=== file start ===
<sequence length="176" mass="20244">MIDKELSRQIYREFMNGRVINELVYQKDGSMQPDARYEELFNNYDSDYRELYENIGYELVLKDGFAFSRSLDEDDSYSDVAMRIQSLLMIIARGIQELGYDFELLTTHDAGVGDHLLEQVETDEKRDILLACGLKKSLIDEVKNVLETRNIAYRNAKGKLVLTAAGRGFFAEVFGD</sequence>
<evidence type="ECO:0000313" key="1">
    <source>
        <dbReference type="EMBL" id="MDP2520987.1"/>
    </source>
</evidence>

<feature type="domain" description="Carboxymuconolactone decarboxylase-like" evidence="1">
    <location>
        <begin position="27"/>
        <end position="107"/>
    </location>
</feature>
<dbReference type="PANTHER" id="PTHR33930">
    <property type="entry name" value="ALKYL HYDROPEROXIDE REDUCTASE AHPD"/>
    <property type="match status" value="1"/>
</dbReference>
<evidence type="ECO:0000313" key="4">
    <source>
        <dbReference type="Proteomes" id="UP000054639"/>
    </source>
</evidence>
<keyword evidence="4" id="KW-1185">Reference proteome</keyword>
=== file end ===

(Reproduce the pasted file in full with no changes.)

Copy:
<sequence length="176" mass="20244">MIDKELSRQIYREFMNGRVINELVYQKDGSMQPDARYEELFNNYDSDYRELYENIGYELVLKDGFAFSRSLDEDDSYSDVAMRIQSLLMIIARGIQELGYDFELLTTHDAGVGDHLLEQVETDEKRDILLACGLKKSLIDEVKNVLETRNIAYRNAKGKLVLTAAGRGFFAEVFGD</sequence>
<evidence type="ECO:0000313" key="1">
    <source>
        <dbReference type="EMBL" id="MDP2520987.1"/>
    </source>
</evidence>

<feature type="domain" description="Carboxymuconolactone decarboxylase-like" evidence="1">
    <location>
        <begin position="27"/>
        <end position="107"/>
    </location>
</feature>
<dbReference type="PANTHER" id="PTHR33930">
    <property type="entry name" value="ALKYL HYDROPEROXIDE REDUCTASE AHPD"/>
    <property type="match status" value="1"/>
</dbReference>
<evidence type="ECO:0000313" key="4">
    <source>
        <dbReference type="Proteomes" id="UP000054639"/>
    </source>
</evidence>
<keyword evidence="4" id="KW-1185">Reference proteome</keyword>